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Ulysse Nardin Debuts a New Diving Watch Named After the Menacing Lemon Shark

The, surprisingly, versatile diver celebrates World Oceans Day.

Ulysse Nardin Lemon Shark Ulysse Nardin

Just in time for World Oceans Day, Ulysse Nardin has released its latest Diver dedicated to the brand’s menacing mascot, the shark.

Although the marine mammal has inspired the company’s campaigns and taken center stage on the dials of its NSFW erotic watches, the Swiss watchmaker’s latest model puts a trio of 3-D Lemon Sharks on the back of the case. Mimicking the species’ distinctive yellow-hued camouflage tint, the black watch is marked with gray indices and touches of yellow on the bezel, dial, seconds hand, crown and band, as well as on the “Lemon Shark” branding just above 6 o’clock.

Ulysse Nardin Lemon Shark Caseback

Ulysse Nardin Lemon Shark Caseback  Ulysse Nardin

We had the opportunity to try on the Lemon Shark at a press event in Key Largo, Florida and the major takeaway is that, at 42 mm, this Diver is surprisingly suited to many wrists: It didn’t overpower those used to wearing smaller sizes and it had enough presence to satisfy one who favors a hefty 45 mm Panerai. Ulysse Nardin introduced the size in its Diver collection in 2018 as a welcome alternative in a genre known for bulkier cases. Thanks to this timepiece’s concave bezel and dome-shaped sapphire crystal, it wears smaller than you might imagine but is, nevertheless, designed for high-impact.

Just like its namesake, it’s powerful but subtle. “For those of us that handle them, one of the things you have to be careful of is that, while most sharks are fairly stocky, lemon sharks can fold in half,” says Michael Heithaus, the dean of the College of Arts, Sciences and Education at Florida International University. “That combined with the fact that they are a little bit testy, these are the sharks that I’m most wary to be around… They will look at you and say, ‘You’re messing with me. I’m going to ruin your day.’ They can be aggressive but if you’re out diving and see them, they are totally chill.”

A marine ecologist and scientist specializing in sharks, Heithaus and the FIU Medina Aquarius Program (the world’s only underwater research and education lab) have partnered with Ulysse Nardin in an effort to better understand and protect the ocean’s ecosystem. They’re joined by another research partner, Ocearch, a data-centric organization built to help scientists collect data from the ocean at an accelerated pace.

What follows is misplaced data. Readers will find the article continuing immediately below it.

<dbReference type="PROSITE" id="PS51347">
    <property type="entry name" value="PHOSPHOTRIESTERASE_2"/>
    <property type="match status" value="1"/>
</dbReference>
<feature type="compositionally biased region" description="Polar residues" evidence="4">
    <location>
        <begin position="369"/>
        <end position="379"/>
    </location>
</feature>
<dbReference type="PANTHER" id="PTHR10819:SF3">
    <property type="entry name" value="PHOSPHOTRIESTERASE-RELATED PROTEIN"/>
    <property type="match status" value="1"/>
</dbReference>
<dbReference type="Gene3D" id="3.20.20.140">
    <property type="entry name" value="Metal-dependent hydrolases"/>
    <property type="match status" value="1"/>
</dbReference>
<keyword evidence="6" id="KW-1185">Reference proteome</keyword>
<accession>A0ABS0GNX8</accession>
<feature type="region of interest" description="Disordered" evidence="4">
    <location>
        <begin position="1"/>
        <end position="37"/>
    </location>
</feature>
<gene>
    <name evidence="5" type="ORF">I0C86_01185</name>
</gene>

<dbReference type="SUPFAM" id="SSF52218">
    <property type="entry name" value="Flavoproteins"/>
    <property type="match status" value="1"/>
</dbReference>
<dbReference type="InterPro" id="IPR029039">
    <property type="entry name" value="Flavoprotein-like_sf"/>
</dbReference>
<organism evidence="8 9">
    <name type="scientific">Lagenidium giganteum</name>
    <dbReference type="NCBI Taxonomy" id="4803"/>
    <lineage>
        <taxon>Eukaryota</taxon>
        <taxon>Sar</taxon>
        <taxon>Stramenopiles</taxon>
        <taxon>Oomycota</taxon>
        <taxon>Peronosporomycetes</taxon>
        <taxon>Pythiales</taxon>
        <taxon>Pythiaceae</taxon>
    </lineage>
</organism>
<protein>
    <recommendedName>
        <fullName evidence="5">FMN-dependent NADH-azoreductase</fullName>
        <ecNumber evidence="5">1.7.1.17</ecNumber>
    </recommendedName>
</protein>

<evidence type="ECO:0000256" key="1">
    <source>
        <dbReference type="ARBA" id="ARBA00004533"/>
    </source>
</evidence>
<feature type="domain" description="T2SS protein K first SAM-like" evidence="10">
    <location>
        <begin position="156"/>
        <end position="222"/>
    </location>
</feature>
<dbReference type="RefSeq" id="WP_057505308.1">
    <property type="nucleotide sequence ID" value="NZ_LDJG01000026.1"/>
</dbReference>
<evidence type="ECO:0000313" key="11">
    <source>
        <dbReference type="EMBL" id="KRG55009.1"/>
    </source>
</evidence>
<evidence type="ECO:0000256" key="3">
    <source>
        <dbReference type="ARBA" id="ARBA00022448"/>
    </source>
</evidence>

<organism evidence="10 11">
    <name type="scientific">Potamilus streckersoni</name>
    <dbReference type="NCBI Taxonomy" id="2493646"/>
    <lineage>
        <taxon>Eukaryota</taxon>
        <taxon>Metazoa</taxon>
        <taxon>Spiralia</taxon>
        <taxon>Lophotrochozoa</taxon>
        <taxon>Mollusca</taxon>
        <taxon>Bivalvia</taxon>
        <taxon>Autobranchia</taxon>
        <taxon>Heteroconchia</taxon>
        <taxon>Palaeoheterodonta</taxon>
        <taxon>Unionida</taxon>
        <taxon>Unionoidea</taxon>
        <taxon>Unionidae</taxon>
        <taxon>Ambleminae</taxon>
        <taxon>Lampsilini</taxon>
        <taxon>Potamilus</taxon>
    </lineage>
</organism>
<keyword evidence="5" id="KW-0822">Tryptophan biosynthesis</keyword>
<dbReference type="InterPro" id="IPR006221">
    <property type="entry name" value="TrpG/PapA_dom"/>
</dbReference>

The seas have long been a focal point for the watchmaker, which traces its roots back to 1846 in Le Locle, Switzerland, where it established its name as a marine-chronometer expert providing highly accurate instruments to commercial ships and international navy fleets. Building on that heritage, Ulysse Nardin now focuses on giving back to the ocean instead of conquering it. It has centered its endeavors around Ocearch, which considers itself a groundbreaking company in its efforts to “Google-ize” the approach to ocean research, as its aptly named founder and CEO, Chris Fischer, puts it. The idea is to cut out the bureaucracy of academic research by pooling together scientists and their data for a more collaborative, speedy approach to learning that bypasses time spent trying to nail down tedious grants and fundraising.

“When you look at partners like UN, they have this ancient history with marine chronometers, but they are also a bit of a disruptor in terms of their design,” says Fischer. “They came in and found us and we were just thrilled to partner with them because of the disposition of the company.”

In keeping with its do-good seafaring ethos and commitment to ocean conservation, Ulysse Nardin paired the Lemon Shark with a fabric velcro strap made entirely from recycled fishing nets collected in Marseille, France. Inside is all the meat and jaws that power the luxury timepiece in the 42-hour power reserve Caliber UN-816 movement, including a silicium escapement—an efficient material widely adopted by the industry, but pioneered by Ulysse Nardin.

Water-resistant to 300 meters (984 feet) and limited to just 300 pieces, you will need move fast to capture the, relatively, reasonably priced $7,300 Lemon Shark.



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